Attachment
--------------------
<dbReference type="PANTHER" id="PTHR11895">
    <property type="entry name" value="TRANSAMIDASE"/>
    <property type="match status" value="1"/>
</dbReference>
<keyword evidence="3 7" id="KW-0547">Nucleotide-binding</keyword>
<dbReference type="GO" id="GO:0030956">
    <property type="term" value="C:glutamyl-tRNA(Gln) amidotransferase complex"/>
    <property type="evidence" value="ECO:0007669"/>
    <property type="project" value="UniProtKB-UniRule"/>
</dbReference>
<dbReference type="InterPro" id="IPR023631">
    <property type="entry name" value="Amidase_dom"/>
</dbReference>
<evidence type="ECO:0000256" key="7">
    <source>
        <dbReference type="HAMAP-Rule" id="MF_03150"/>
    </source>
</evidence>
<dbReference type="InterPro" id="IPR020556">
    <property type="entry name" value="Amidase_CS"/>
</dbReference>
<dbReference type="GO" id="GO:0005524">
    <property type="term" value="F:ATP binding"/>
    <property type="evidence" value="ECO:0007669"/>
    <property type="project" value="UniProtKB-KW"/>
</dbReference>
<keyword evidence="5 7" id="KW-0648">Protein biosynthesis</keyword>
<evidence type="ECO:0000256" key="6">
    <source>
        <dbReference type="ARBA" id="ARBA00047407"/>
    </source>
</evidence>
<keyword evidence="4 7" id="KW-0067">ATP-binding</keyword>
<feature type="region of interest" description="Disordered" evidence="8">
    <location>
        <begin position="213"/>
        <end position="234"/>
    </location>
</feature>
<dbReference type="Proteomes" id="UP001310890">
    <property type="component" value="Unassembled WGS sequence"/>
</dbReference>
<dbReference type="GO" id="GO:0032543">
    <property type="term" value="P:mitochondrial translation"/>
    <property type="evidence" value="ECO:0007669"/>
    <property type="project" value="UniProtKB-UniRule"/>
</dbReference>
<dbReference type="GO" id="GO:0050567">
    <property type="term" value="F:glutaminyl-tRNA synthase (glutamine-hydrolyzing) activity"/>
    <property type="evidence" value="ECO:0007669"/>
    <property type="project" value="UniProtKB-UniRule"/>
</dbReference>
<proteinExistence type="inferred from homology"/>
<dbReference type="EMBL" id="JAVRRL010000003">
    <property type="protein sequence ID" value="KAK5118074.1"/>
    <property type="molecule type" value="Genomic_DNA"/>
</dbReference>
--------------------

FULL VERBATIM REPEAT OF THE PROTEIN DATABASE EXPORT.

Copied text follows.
<dbReference type="PANTHER" id="PTHR11895">
    <property type="entry name" value="TRANSAMIDASE"/>
    <property type="match status" value="1"/>
</dbReference>
<keyword evidence="3 7" id="KW-0547">Nucleotide-binding</keyword>
<dbReference type="GO" id="GO:0030956">
    <property type="term" value="C:glutamyl-tRNA(Gln) amidotransferase complex"/>
    <property type="evidence" value="ECO:0007669"/>
    <property type="project" value="UniProtKB-UniRule"/>
</dbReference>
<dbReference type="InterPro" id="IPR023631">
    <property type="entry name" value="Amidase_dom"/>
</dbReference>
<evidence type="ECO:0000256" key="7">
    <source>
        <dbReference type="HAMAP-Rule" id="MF_03150"/>
    </source>
</evidence>
<dbReference type="InterPro" id="IPR020556">
    <property type="entry name" value="Amidase_CS"/>
</dbReference>
<dbReference type="GO" id="GO:0005524">
    <property type="term" value="F:ATP binding"/>
    <property type="evidence" value="ECO:0007669"/>
    <property type="project" value="UniProtKB-KW"/>
</dbReference>
<keyword evidence="5 7" id="KW-0648">Protein biosynthesis</keyword>
<evidence type="ECO:0000256" key="6">
    <source>
        <dbReference type="ARBA" id="ARBA00047407"/>
    </source>
</evidence>
<keyword evidence="4 7" id="KW-0067">ATP-binding</keyword>
<feature type="region of interest" description="Disordered" evidence="8">
    <location>
        <begin position="213"/>
        <end position="234"/>
    </location>
</feature>
<dbReference type="Proteomes" id="UP001310890">
    <property type="component" value="Unassembled WGS sequence"/>
</dbReference>
<dbReference type="GO" id="GO:0032543">
    <property type="term" value="P:mitochondrial translation"/>
    <property type="evidence" value="ECO:0007669"/>
    <property type="project" value="UniProtKB-UniRule"/>
</dbReference>
<dbReference type="GO" id="GO:0050567">
    <property type="term" value="F:glutaminyl-tRNA synthase (glutamine-hydrolyzing) activity"/>
    <property type="evidence" value="ECO:0007669"/>
    <property type="project" value="UniProtKB-UniRule"/>
</dbReference>
<proteinExistence type="inferred from homology"/>
<dbReference type="EMBL" id="JAVRRL010000003">
    <property type="protein sequence ID" value="KAK5118074.1"/>
    <property type="molecule type" value="Genomic_DNA"/>
</dbReference>